IT'S TIME FOR THE FED TO DECLARE VICTOR
The stated mission of the the Federal Reserve is to achieve full employment with low inflation. Inflation remained slightly below 2% for most of the past decade, but unemployment was substantially elevated in a number of those years. A few years back the Fed abandoned its efforts to preemptively contain inflation. Priority shifted to job creation. The economy is at or near full employment and prices are rising rapidly. It's time to declare victory. Recent FED actions suggest they may have already done that while officially denying any policy change. Traditionally the Fed provides stimulus by flooding the banking system with excess reserves. Those excess reserves encourage lending. Increased lending always stimulates growth and/or inflation. That process broke down in wake of the the financial crisis as loan losses and increased regulation restricted lending. Loan growth remains anemic, despite a banking system awash in excess reserves. Default fears in the wake of last year's shutdown and the subsequent ability of corporations to raise money in the bond market at low cost aggravated the lending drought. Deficit spending replaced bank lending as the the primary driver of growth. This accelerated dramatically last year. The Fed has facilitated the deficits by purchasing half of all outstanding Treasury debt with money it created out of thin air. It expanded that process with $80 billion in monthly TBond purchases. They also financed the housing boom with monthly purchases of $40 billion in mortgage backed securities. These purchases have kept long term rates artificially low. Those deficits fueled unprecedented double digit growth in personal incomes and spending last year despite an economic contraction of 3.5%. Similar to the lending debacle, the historically tight link between jobs and spending was broken. 30% of US personal income came from government handouts. GDP is quickly recovering, but 7.5 million fewer Americans are reporting to work. Although employment and growth soared (GDP up 1.6%-6.4% annualized) in Q1, real GDP was still slightly below the previous peak. Inventories were depleted and imports soared but still fell short of the 23% year over year rise in retail sales. As inventories disappeared prices rose. Since then, inflation has accelerated. CPI increased at an annual pace of 7.7% through May up from 7.4% in Q1. Consumer spending remains strong but those price hikes and shortages are slowing sales and growth. According to IHS Markits widely watched estimate, growth in April and May decelerated about 40% from the pace in Q1. They estimate annualized growth for the first 5 months has dropped to a 5.3% rate (vs 6.4% in Q1). When you adjust for inflation, consumer spending has declined. Six weeks ago Chairman Powell and other board members were still assuring us that the Fed was not "even thinking about thinking about" tapering those purchases. Recently a couple of board members have hinted that they might want to reconsider that decision. Former Fed Chairman (now Treasury Secretary) Yellen recently hinted that higher rates may be on the way. Are they waking up and starting to smell the inflation? Whether or not you believe the FEDs inflation concerns are growing, the need for bond purchases has diminished. Tax receipts are soaring and most of the stimulus money has already been handed out. Bidens $4+ Trillion dollar spending package now appears to be DOA. Spending in Q1 means 2021 deficits will be at or near 2020s record levels, but in the last couple of months the deficit is shrinking. The Treasury doesn't need to sell so many bonds. At $80 billion per month, Fed purchases exceed the current cash needs of the Treasury by billions. A month ago investors universally believed bigger deficits and higher rates were inevitable. That anticipation fueled big short positions in TBonds that pushed rates up. The Biden administration's failure to garner the votes for the spending package changed all that. After the checks went out in late March spending fell dramatically. Consumer spending followed suit and growth slowed. Investors continue to believe that the Fed is unconcerned with inflation they consider "transitory" but concern over slowing growth will keep inflation expectations and rates low. That shift in perception squeezed those short positions in bonds reducing 10 year TBond yields over 1/4% from recent highs. The shrinking deficit is clearly transitory. Tax receipts will decelerate as growth slows and spending will will jump after year end as the cost of living hikes kick in. rising inflation expectations. Simultaneously they wage a stealth attack on excessive money growth that is driving prices higher. Consider the following efforts to contain expectations in light of the ancient French proverb "nothing is confirmed until officially denied".. 4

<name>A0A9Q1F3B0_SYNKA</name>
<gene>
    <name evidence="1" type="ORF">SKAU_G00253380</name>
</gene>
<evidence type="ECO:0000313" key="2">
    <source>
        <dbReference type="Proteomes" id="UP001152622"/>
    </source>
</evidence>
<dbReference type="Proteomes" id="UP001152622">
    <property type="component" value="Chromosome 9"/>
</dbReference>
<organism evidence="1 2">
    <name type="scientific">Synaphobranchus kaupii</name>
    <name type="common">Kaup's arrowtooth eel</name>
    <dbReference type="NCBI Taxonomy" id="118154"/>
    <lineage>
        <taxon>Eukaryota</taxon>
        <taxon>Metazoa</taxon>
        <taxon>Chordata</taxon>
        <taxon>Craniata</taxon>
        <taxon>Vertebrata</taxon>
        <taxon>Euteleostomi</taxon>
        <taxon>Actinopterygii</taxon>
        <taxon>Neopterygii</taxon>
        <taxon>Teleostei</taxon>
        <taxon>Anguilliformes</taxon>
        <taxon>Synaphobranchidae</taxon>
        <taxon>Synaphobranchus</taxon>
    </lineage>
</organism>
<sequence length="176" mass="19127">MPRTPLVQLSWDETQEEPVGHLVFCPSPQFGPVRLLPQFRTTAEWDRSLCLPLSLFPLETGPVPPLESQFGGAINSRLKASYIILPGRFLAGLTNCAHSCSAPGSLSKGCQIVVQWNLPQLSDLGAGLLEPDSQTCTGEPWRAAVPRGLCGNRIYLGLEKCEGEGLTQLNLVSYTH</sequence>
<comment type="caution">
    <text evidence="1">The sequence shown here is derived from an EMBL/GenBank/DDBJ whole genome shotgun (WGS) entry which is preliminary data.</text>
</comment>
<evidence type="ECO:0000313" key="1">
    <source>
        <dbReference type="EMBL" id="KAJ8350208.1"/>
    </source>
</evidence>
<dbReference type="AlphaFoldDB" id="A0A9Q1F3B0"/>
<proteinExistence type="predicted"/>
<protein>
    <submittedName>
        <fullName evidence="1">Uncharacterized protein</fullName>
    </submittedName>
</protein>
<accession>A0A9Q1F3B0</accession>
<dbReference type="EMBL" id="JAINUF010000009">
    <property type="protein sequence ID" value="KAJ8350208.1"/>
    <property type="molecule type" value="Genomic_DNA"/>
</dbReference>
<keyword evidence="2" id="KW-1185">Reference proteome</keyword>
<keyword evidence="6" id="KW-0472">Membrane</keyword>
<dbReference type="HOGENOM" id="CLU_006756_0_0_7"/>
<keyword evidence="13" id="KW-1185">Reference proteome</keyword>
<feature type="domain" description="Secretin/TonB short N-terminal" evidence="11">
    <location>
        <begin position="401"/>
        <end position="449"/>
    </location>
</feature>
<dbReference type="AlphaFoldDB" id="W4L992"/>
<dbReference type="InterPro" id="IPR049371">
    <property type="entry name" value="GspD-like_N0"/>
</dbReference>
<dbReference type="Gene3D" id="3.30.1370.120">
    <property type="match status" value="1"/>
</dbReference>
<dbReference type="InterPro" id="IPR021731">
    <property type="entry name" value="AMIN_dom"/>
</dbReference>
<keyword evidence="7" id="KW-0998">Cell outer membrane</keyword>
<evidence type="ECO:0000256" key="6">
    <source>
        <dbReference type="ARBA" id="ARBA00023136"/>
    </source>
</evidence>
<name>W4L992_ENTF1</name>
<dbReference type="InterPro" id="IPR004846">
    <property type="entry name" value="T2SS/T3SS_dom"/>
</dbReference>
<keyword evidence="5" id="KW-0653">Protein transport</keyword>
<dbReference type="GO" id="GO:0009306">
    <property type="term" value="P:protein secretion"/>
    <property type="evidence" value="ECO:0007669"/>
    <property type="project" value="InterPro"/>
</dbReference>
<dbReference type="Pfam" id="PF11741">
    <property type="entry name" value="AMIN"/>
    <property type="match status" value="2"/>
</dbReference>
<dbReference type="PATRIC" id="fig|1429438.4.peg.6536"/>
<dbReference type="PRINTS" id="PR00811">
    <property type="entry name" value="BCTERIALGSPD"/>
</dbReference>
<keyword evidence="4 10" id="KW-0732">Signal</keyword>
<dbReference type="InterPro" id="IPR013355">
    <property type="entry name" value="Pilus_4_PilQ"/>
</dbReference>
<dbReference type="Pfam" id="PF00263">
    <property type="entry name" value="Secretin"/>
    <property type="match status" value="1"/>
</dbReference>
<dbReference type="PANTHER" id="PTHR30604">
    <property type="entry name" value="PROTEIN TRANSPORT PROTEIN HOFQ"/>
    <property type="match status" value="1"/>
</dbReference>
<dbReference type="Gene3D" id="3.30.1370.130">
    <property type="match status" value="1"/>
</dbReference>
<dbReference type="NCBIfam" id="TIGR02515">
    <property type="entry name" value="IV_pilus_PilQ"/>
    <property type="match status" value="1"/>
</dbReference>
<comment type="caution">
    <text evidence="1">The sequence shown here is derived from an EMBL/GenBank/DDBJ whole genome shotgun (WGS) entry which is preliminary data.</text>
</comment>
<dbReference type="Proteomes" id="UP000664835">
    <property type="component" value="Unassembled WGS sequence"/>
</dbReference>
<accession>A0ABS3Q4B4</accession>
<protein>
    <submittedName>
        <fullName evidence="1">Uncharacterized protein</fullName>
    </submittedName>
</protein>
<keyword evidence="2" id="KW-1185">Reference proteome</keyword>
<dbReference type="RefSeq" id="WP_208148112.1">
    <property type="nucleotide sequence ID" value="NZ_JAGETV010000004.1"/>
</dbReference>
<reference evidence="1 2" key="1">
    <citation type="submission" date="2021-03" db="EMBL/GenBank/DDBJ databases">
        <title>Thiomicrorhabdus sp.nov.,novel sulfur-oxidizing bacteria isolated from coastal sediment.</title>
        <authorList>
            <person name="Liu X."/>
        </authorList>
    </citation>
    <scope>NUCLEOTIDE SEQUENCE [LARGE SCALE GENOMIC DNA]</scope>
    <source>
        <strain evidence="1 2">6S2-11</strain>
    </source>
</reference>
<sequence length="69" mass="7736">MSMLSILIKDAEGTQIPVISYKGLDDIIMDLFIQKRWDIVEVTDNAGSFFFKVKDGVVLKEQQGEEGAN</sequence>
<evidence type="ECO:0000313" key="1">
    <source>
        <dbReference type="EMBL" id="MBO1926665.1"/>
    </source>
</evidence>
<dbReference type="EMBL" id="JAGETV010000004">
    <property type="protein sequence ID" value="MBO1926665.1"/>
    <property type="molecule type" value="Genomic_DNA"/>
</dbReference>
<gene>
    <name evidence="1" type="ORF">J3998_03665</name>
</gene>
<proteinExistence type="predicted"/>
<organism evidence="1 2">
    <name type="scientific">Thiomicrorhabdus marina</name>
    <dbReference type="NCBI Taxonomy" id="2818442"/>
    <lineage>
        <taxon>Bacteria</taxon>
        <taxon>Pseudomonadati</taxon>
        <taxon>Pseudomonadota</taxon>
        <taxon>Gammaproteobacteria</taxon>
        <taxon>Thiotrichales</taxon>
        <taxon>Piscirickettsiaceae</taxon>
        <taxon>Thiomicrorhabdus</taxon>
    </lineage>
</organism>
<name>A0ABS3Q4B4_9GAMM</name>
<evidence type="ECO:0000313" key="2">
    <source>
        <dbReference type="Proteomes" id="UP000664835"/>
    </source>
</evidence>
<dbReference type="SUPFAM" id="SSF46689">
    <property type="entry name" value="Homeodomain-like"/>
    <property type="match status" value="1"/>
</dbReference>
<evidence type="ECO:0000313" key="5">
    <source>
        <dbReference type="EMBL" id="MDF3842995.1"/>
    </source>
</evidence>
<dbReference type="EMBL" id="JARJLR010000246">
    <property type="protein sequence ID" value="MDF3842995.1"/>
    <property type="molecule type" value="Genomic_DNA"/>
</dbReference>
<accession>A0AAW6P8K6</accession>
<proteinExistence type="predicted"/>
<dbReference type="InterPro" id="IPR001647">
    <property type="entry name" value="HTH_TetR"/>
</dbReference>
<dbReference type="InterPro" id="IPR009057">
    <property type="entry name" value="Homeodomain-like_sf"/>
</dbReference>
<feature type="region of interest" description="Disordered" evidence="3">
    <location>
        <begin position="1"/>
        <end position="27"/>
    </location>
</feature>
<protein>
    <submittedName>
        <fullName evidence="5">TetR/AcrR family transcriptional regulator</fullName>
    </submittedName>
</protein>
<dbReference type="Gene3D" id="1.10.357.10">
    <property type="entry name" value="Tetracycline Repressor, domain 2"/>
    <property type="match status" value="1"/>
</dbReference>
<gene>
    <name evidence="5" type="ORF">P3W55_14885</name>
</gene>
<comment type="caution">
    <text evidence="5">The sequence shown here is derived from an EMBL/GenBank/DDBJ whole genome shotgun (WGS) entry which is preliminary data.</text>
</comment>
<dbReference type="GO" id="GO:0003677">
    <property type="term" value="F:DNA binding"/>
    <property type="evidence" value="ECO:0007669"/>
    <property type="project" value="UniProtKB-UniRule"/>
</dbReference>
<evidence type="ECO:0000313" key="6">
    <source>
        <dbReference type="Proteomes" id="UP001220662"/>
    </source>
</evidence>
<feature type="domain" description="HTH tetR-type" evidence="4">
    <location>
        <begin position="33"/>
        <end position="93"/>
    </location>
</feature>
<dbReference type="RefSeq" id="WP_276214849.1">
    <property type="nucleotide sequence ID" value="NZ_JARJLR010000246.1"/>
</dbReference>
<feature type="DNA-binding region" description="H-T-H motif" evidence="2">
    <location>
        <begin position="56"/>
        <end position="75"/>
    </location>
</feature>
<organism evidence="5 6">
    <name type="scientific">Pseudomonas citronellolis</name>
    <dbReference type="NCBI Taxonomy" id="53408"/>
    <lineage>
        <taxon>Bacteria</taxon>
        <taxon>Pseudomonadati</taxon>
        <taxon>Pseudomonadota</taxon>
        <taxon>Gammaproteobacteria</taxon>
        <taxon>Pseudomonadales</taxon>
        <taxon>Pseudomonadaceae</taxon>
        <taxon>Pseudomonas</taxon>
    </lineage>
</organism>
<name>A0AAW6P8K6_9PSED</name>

The Fed (continued)